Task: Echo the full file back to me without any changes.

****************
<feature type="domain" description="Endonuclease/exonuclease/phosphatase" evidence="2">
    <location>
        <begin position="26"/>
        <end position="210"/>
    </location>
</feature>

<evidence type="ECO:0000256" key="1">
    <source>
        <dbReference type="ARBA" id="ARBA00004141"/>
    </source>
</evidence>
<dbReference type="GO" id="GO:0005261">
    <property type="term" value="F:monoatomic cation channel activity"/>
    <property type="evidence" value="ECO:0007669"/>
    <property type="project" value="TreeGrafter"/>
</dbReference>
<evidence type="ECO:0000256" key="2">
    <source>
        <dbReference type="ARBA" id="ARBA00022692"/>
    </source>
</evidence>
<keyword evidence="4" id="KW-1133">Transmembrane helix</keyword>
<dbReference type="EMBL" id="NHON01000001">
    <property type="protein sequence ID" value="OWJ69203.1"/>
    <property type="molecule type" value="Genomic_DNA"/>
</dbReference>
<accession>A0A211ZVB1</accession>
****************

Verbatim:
<feature type="domain" description="Endonuclease/exonuclease/phosphatase" evidence="2">
    <location>
        <begin position="26"/>
        <end position="210"/>
    </location>
</feature>

<evidence type="ECO:0000256" key="1">
    <source>
        <dbReference type="ARBA" id="ARBA00004141"/>
    </source>
</evidence>
<dbReference type="GO" id="GO:0005261">
    <property type="term" value="F:monoatomic cation channel activity"/>
    <property type="evidence" value="ECO:0007669"/>
    <property type="project" value="TreeGrafter"/>
</dbReference>
<evidence type="ECO:0000256" key="2">
    <source>
        <dbReference type="ARBA" id="ARBA00022692"/>
    </source>
</evidence>
<keyword evidence="4" id="KW-1133">Transmembrane helix</keyword>
<dbReference type="EMBL" id="NHON01000001">
    <property type="protein sequence ID" value="OWJ69203.1"/>
    <property type="molecule type" value="Genomic_DNA"/>
</dbReference>
<accession>A0A211ZVB1</accession>